Let’s Talk Business: Scheduling & Prioritization

Let's Talk Business: Scheduling & Prioritization - Studio 404

Earlier this year, I talked about knowing your limits which really has helped me with getting my butt in gear. I’m eight months pregnant. Unfortunately, I can’t go around working eighteen hour days like I did when I started working from home full-time. If you’re like me, third quarter means there’s plenty to do! My clients have end-of-the-year events and I’m constantly adding things to my to-do list. I wanted to share some ways that I’m organizing my business and schedule to help accommodate my shrinking schedule.

Calendar Days vs Reality

One of the biggest things I’ve had to learn, especially about the last two months of the year, is that although the calendar says there are fifty days left, there are really like twenty or  so working days left for me. I’ll betravelling to Atlanta, taking Thanksgiving week off to get my house baby-ready, attending WordCamp Orlando, and only time can tell when my little one will decide to make an appearance. I don’t really have that many working hours left.

Taking time to block off your holidays and events makes the calendar appear for what it actually is. This helps you figure out what projects can actually take on. It’s tempting to say you’re able to take on plenty, especially with the end-of-year influx, but keeping your working days in mind is important. It’s also good to schedule a couple of days off in December during the holidays. Regardless of if you work from home or not, you’ll want to hang out with friends and family. Promising to launch a website by January 1st is usually always a bad idea.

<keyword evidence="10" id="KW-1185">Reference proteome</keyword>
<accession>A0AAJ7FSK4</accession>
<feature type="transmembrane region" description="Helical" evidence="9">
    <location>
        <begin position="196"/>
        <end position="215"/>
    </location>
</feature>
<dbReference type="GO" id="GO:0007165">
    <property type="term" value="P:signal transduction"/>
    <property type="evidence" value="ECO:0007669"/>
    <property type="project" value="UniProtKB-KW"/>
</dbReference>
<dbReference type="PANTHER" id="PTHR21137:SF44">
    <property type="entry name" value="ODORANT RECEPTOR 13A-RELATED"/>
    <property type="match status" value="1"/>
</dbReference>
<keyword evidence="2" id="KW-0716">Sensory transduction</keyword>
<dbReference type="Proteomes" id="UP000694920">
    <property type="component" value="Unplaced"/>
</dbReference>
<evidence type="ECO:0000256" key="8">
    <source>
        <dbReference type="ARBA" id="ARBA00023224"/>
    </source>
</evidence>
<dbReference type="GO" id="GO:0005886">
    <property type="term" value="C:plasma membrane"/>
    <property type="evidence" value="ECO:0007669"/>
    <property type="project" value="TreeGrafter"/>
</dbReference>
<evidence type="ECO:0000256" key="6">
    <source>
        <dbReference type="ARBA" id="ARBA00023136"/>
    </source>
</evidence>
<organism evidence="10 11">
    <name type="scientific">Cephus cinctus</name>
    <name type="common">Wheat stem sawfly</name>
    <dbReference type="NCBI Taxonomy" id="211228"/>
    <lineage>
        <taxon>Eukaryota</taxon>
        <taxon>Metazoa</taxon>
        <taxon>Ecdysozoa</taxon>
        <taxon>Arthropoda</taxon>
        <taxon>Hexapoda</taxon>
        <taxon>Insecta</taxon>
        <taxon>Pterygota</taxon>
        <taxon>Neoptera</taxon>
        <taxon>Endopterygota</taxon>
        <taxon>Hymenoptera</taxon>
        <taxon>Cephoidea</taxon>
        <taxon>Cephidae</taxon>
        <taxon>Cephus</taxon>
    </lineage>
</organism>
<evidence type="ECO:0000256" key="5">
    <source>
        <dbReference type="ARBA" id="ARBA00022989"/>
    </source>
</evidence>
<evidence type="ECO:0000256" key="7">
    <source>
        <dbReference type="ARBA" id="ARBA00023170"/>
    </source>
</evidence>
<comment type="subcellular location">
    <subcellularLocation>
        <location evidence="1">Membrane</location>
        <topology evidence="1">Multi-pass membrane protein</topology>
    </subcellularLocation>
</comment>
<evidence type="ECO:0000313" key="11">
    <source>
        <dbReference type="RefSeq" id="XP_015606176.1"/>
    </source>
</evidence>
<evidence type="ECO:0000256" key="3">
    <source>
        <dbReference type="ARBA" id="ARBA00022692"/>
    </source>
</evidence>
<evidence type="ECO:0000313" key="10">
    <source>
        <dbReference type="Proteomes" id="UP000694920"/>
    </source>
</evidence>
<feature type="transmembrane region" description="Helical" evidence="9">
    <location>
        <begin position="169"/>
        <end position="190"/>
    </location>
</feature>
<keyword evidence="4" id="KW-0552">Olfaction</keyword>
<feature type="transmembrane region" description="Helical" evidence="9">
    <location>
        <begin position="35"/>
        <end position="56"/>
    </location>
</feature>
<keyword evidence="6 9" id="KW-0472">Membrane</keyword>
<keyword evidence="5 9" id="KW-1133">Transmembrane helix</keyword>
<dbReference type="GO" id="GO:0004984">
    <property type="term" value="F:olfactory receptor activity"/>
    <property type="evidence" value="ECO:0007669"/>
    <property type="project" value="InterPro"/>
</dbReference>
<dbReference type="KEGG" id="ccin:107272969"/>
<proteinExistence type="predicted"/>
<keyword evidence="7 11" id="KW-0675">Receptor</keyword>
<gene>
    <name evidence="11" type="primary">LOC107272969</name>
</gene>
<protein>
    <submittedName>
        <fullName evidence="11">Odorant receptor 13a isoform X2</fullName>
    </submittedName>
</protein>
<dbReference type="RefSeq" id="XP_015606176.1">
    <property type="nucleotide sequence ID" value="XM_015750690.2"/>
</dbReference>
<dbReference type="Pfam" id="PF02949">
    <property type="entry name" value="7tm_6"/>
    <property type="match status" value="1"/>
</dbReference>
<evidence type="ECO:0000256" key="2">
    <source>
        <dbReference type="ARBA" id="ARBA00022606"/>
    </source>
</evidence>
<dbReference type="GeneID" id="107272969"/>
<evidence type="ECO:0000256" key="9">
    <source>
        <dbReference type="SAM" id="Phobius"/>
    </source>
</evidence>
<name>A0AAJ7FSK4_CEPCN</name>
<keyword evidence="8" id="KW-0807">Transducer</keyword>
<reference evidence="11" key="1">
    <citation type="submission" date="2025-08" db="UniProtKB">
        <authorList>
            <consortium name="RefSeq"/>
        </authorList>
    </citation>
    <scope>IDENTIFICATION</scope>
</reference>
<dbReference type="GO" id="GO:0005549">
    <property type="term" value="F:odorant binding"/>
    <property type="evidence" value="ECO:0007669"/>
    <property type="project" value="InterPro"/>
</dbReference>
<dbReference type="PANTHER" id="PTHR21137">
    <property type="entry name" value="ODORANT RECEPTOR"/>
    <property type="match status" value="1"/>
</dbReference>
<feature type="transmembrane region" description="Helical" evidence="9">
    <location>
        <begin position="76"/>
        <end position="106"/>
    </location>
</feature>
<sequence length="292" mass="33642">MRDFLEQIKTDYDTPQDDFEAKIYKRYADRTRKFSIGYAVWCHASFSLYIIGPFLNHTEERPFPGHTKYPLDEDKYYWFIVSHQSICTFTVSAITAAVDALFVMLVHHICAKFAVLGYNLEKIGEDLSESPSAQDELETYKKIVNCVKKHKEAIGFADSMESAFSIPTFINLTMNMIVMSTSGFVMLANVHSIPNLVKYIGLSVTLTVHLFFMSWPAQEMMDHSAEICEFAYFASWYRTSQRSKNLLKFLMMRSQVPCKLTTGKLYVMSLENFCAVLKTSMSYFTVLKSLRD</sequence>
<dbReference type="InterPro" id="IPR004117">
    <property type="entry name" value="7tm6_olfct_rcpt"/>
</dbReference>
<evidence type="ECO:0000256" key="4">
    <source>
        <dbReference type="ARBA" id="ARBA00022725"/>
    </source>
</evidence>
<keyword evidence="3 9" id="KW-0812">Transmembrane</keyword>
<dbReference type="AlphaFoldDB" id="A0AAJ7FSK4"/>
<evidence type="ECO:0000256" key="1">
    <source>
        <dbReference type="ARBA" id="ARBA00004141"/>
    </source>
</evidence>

Prioritize Your Limited Time

Once you have an idea of how much time you actually have left, it’s important to prioritize that time. You are in control of the work you do. You have the power to pick and choose what you want to work on. I took on my last new client project last month so that I can focus on working with retainer clients. My end-of-year retainer projects are usually more involved and require a lot more focus. There’s a lot of creative direction and collaboration involved so I like to be available for those projects.

While I’d love to work on some new sites and branding projects for new clients, it’s just not feasible with my limited time. You may work best with short deadlines and new clients, so this is prime time for you to focus on acquiring new business. You have to put labels on what’s important and also vocalize your availability to your clients. If your clients aren’t educated on a project’s schedule or your schedule, they will assume you have much more time than you actually have.

One thing we do in all of our new client projects is submit a very detailed deadline. This deadline usually includes an idea of  when deliverables and feedback is due. (See example below!) This helps keep down confusion and offers accountability to both parties on meeting deadlines. Clients are notorious for become less communicative at the end of the year, and not purposefully so. It’s the holiday season, it’s flu season, and everyone has demanding schedules. Just be sure you’re clear about when action items are due.

  • Date – Logo Mockups Due
  • Date – Client Feedback Due
  • Date – Revised Logos Due
  • Date – Final Client Feedback/Approval Due
  • Date – Social Media Branding Due
  • Date – Brand Launch

Prepare Adequately